Elise Theoline and Andreas Skagøy, both 26, set off from their home in Tromsø in August last year for their year of adventure, selling their apartment and putting their jobs and studies on hold.
Theoline took leave from her job as a nursery school teacher while Skagøy put his degree in fish health on hold.
"It's been an amazing experience," Skagøy told Norway's Aftenposten newspaper. "I think outdoor life in the winter was very exciting, sleeping in shelters, drying firewood, keeping warm and lighting fires: everyday things."
They began by hunting for wild reindeer in Norway, and then moved to the forests of northern Sweden, where they hunted birds. The couple spent the the winter in the Norwegian mountains, and the summer kayaking.
The couple have experienced much of what life in the Arctic has to offer: skiing in perfect powder, ice fishing with the northern lights above them, and kayaking on a perfectly windless day in Lofoten.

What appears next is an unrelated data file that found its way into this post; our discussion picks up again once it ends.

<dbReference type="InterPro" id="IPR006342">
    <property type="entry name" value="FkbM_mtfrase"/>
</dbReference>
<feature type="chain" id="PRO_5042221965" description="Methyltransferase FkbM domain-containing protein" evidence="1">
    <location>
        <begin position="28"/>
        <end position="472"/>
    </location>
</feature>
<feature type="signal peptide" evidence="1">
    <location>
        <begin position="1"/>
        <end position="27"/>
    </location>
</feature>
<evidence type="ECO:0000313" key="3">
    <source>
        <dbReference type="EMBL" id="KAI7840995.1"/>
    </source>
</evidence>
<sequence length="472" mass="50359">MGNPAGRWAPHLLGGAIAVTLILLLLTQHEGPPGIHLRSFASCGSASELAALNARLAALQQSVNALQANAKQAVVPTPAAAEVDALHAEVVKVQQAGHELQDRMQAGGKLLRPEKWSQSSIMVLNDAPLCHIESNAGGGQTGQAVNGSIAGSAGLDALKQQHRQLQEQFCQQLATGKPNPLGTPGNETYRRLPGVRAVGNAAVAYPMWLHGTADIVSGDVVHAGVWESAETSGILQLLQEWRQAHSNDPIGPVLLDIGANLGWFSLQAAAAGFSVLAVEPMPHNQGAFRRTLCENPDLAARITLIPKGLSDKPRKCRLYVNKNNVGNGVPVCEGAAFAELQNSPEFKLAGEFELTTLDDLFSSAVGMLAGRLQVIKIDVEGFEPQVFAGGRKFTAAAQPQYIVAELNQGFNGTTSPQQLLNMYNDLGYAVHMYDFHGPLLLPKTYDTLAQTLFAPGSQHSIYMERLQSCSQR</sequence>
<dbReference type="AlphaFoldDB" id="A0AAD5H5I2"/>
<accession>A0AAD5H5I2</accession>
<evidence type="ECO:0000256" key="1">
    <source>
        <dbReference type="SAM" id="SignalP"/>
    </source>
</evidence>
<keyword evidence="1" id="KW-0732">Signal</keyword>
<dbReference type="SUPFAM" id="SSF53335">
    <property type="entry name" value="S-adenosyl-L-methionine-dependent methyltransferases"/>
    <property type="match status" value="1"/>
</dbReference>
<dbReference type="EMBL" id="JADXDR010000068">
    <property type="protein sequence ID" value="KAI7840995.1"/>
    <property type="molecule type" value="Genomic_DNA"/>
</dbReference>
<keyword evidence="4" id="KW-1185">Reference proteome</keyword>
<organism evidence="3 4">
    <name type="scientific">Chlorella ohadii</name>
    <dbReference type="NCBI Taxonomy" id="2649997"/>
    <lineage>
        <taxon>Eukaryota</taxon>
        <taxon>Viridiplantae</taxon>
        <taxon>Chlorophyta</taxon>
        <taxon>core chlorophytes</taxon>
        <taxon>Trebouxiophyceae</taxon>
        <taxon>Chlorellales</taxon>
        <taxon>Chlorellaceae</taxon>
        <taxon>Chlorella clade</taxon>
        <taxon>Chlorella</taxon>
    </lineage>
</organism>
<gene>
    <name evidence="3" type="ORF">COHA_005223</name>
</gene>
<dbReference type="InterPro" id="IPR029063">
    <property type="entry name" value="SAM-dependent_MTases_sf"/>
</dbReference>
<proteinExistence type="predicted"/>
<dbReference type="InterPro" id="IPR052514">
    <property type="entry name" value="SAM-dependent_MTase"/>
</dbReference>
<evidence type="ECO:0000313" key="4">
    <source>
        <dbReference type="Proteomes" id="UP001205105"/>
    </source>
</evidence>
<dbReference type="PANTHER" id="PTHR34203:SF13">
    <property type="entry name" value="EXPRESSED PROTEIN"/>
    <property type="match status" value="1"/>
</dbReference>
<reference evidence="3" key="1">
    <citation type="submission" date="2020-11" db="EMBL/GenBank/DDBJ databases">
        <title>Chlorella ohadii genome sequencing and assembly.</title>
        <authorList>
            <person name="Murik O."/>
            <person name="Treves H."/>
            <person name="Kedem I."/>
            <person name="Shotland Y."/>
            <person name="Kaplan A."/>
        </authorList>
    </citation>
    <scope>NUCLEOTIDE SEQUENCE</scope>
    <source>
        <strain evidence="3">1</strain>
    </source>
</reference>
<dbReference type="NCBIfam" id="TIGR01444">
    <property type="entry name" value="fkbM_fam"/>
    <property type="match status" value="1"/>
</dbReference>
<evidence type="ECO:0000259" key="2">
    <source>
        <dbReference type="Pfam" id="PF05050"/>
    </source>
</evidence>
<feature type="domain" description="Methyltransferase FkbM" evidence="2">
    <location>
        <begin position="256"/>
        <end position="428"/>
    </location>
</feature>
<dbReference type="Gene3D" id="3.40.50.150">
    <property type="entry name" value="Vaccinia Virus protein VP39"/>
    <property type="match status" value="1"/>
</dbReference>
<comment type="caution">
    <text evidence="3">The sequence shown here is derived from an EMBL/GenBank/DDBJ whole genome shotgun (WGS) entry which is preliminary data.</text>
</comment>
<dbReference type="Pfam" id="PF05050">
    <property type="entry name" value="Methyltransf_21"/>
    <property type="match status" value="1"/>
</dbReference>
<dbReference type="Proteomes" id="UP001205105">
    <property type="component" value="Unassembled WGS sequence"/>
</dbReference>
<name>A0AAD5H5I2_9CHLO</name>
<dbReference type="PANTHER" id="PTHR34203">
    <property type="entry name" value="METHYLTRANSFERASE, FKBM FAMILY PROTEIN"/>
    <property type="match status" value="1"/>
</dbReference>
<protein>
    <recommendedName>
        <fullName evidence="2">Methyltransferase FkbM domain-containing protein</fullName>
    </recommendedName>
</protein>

Some days have been fraught with misfortune, like when Andreas had to be airlifted to hospital for an injury to his foot, not having enough to eat, and not being able to keep warm.
"We are closer than ever and we have grown as a couple. When you are in the tent for the fifth day because there is a storm raging outside, you can't just leave things hanging," Skagøy said. "We have learnt to talk about things straight away, and to solve little conflicts. It has been a challenge to find peace when you are forced to be still for a long time, for example when there is a snowstorm for many days."